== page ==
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Again, it relates back to what we were getting on earlier. Love is acceptance of the whole, of the ups and downs, the good and the bad in a person. When we love someone we hold them to high standards, but the love is really tested when they can’t meet those standards.

Bets:  I think being in a band and having a relationship, not just a dating relationship, but any form of relationship you have is going to be tested. It’s hard, it’s a hard life. You’re doing something that people really look at and question. Maybe you’re mom will look at you and have wished you had a chosen to become a doctor or a lawyer, but this is your calling. So regardless of that, you still love your mom even though she feels a certain way about what you’re doing. What the song says to me is that even though I have my own road, my own path to go on, it doesn’t mean I don’t still care about you in a certain way or that I still don’t have love for you. There are so many different aspects, so many different facets of love.

Joey: Yeah, as musicians the three of us are always busy. It’s crazy just for us to get together! So for us, the people we can’t spend enough time with, the people we wish we could hang with, but we can’t because we’re in the studio, because we’re writing, because we have a show, or we’re rehearsing, or whatever it is…that don’t mean I don’t love you.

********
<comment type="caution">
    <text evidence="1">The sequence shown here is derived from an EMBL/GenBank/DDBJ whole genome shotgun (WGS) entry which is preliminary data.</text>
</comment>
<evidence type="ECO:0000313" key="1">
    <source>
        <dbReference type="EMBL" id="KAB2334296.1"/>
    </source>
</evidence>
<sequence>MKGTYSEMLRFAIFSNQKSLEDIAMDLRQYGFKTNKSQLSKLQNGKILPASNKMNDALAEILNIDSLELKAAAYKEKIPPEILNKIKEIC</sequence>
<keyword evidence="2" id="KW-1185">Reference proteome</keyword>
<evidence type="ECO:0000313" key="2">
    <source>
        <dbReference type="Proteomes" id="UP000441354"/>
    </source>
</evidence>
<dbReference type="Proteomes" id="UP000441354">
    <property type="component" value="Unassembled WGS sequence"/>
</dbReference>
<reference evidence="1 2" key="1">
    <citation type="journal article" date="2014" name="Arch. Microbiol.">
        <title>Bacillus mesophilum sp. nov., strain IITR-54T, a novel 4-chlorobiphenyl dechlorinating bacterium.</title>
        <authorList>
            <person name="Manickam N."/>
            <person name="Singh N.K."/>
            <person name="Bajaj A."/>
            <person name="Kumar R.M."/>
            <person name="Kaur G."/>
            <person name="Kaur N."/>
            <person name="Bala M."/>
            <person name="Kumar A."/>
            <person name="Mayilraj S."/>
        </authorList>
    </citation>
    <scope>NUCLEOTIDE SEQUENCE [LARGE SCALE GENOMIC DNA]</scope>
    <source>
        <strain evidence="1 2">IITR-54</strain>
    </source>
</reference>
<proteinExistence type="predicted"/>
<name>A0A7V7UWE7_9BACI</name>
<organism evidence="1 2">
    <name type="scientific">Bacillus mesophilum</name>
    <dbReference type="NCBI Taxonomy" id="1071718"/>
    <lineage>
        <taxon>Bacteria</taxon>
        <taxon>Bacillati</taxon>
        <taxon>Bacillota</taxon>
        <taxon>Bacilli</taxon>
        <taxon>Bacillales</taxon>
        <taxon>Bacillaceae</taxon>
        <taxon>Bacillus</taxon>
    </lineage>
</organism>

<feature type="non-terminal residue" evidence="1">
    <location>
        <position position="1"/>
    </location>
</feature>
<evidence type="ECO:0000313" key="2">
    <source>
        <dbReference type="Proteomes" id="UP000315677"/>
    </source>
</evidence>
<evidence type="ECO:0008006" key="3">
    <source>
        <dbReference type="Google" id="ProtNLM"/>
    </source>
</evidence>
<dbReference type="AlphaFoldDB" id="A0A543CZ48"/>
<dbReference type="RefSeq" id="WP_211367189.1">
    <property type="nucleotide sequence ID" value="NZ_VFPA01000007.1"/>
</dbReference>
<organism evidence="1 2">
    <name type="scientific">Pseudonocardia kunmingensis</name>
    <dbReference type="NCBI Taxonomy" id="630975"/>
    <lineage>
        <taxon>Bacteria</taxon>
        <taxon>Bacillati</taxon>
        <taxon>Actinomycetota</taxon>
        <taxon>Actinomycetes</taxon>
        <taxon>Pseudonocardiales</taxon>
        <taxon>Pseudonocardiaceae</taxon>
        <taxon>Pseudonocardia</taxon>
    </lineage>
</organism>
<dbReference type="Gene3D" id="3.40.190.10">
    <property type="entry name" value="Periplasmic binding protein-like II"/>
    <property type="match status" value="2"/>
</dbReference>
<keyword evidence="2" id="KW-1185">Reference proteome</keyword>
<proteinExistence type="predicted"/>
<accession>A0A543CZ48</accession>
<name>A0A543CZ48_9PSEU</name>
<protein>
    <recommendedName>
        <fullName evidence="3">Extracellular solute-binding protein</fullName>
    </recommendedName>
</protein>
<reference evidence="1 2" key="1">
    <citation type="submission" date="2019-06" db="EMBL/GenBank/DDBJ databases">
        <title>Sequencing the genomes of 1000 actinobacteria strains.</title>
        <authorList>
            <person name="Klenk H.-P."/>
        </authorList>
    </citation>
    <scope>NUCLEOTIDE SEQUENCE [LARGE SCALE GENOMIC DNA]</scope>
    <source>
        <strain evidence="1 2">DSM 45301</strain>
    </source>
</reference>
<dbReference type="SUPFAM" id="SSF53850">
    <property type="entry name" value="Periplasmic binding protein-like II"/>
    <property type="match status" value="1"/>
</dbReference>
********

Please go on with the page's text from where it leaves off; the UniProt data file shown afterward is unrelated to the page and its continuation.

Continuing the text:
Take that line, “I’ve got the whole world on my mind, but that don’t mean I don’t love you,” You’re young and ambitious, you’ve set out to do these things. You’re ambitious because you love life, you’re enthralled in it, and you want to do something, you want to create music and art, and tell your own stories and go your own direction…

Bets: When you do what we do, not just music, but any form of art, it really takes priority. It’s not about something that I want or something that he wants, it’s just that when you have a calling there’s nothing else that you can do, it’s just your calling, that’s just what you have to do. So someone may feel like they’re on the back-burner to you, but that doesn’t mean that I still don’t care about you, this is just what I have to do.

Joey: Music just took over my life, in a natural way, it just took over. The minute that I realized that I could actually choose to do this… forever! Not even thinking about the pros or negatives, but just music as a life decision.

Bets: …that’s all she wrote.

Joey: It has its ups and downs, but at the end of the day it all plays into the plan. The feelings, anything that I’m dealing with, that all goes into what I play.

 

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For more on The Ill Fated Natives head over to their official Facebook page and SoundCloud. Stay posted for the upcoming release of their debut EP SAVAGES.